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The IPC's Substantive Agenda

Doha Development Agenda

The agricultural trade negotiations are moving forward rapidly. During the first two phases of the negotiations, 45 proposals from 121 countries were submitted. In 2002, phase three begins with an ambitious agenda. Because the Uruguay Round Agreement established the basic framework, the parameters of the negotiations are well defined. However, new issues have emerged which complicate the debate, and there are linkages between the three pillars (domestic subsidies, market access and export competition) which were not explicit in the Uruguay Round talks. The IPC proposes to:

  • Define modalities to reduce trade-distorting domestic support, increase market access, and reduce export assistance (IPC modalities recommendations).
  • Identify ways to accommodate non-trade concerns that do not distort trade.
  • Identify WTO consistent means to address the precautionary approach, biotechnology, geographic indicators and production process labeling.

International Agricultural Development

As the world food and agricultural system becomes increasingly global, agricultural trade policies have a powerful and sometimes contradictory effect on agriculture in developing countries. Free-trade adherents focus on the opportunities, free-trade skeptics on the constraints. The public debate has polarized these two extremes, but most economists agree that trade can be a powerful engine of growth for developing countries, if developing countries’ concerns are addressed.

In the Uruguay Round, the final agreement was brokered between the US and the EU. Developing country concerns were primarily addressed under Special and Differential Treatment. It has since become apparent that if developing countries are to benefit from the global food and agricultural trade system, their needs must be integrated into the entire agricultural trade agreement. The IPC proposes to:

Agricultural Sustainability

In March 2002, WTO members agreed on a timetable for agricultural trade negotiations under the auspices of the Doha Development Agenda. In September 2002, UN members will meet at the World Summit on Sustainable Development to build upon the commitments made ten years ago in Rio de Janeiro.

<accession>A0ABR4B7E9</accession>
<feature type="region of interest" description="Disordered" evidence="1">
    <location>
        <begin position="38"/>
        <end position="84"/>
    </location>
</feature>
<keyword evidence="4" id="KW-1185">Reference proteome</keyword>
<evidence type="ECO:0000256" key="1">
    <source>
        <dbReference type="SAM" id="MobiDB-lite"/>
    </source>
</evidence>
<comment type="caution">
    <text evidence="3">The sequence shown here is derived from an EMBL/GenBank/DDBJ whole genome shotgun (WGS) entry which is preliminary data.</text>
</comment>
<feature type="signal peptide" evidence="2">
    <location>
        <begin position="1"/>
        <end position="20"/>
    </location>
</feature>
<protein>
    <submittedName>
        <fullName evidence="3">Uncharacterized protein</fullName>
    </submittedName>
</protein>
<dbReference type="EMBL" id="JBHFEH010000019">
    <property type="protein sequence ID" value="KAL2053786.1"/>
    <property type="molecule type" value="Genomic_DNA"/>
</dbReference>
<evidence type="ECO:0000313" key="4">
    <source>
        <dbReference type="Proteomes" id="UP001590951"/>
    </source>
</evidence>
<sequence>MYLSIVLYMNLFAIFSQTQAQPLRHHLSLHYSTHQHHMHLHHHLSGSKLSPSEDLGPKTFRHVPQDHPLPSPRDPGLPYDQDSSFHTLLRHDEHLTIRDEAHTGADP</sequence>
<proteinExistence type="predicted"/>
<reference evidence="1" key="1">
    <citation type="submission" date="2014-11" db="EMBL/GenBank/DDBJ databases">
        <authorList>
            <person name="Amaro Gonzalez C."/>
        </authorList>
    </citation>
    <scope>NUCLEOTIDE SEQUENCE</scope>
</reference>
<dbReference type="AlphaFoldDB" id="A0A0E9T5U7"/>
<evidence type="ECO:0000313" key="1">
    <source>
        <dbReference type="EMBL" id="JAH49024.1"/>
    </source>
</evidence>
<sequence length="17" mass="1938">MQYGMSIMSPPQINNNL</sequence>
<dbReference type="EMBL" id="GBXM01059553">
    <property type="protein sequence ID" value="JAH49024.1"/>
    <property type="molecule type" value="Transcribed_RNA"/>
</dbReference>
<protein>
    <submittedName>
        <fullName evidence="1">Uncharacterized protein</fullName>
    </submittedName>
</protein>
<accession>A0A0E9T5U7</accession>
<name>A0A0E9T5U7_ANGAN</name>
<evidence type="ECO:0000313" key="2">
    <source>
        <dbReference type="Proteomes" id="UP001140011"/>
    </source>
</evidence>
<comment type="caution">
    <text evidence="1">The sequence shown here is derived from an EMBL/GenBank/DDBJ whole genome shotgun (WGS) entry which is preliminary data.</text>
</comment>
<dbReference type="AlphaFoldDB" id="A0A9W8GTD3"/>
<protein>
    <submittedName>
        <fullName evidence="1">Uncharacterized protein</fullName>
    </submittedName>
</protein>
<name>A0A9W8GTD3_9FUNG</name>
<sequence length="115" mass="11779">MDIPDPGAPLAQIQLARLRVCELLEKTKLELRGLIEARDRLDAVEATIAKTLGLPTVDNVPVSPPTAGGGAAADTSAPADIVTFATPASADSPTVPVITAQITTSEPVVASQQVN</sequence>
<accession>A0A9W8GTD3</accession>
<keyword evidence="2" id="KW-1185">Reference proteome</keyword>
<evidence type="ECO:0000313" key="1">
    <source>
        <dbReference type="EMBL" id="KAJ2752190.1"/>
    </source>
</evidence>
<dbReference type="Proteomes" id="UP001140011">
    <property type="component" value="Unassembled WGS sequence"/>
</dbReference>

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In March 2002, WTO members agreed on a timetable for agricultural trade negotiations under the auspices of the Doha Development Agenda. In September 2002, UN members will meet at the World Summit on Sustainable Development to build upon the commitments made ten years ago in Rio de Janeiro.

These two debates are intertwined. Agriculture’s basic inputs—land, water, plants and animals—comprise the environment. As the employer of 70 percent of the world’s poorest citizens, agriculture is the basis for economically sustainable development. Yet, poor societies cannot well afford to protect their environment.

With increasing population and income growth, pressures on the global food and agricultural systems will grow stronger. It is imperative that trade policy reforms reinforce sustainable agricultural and food production.

Decisions taken to foster sustainable agriculture must also strengthen the world agricultural food trade and production system. The IPC proposes to:

  • Explore the links between domestic agricultural and trade policies and sustainable food and agricultural production, in developed as well as developing countries.
  • Identify agricultural and trade policies that undermine economic and environmental sustainability.
  • Identify the trade and domestic policy frameworks that best support sustainable agriculture and food production. (IPC Sustainability Task Force).
The IPC’s Mission & History The IPC’s Outreach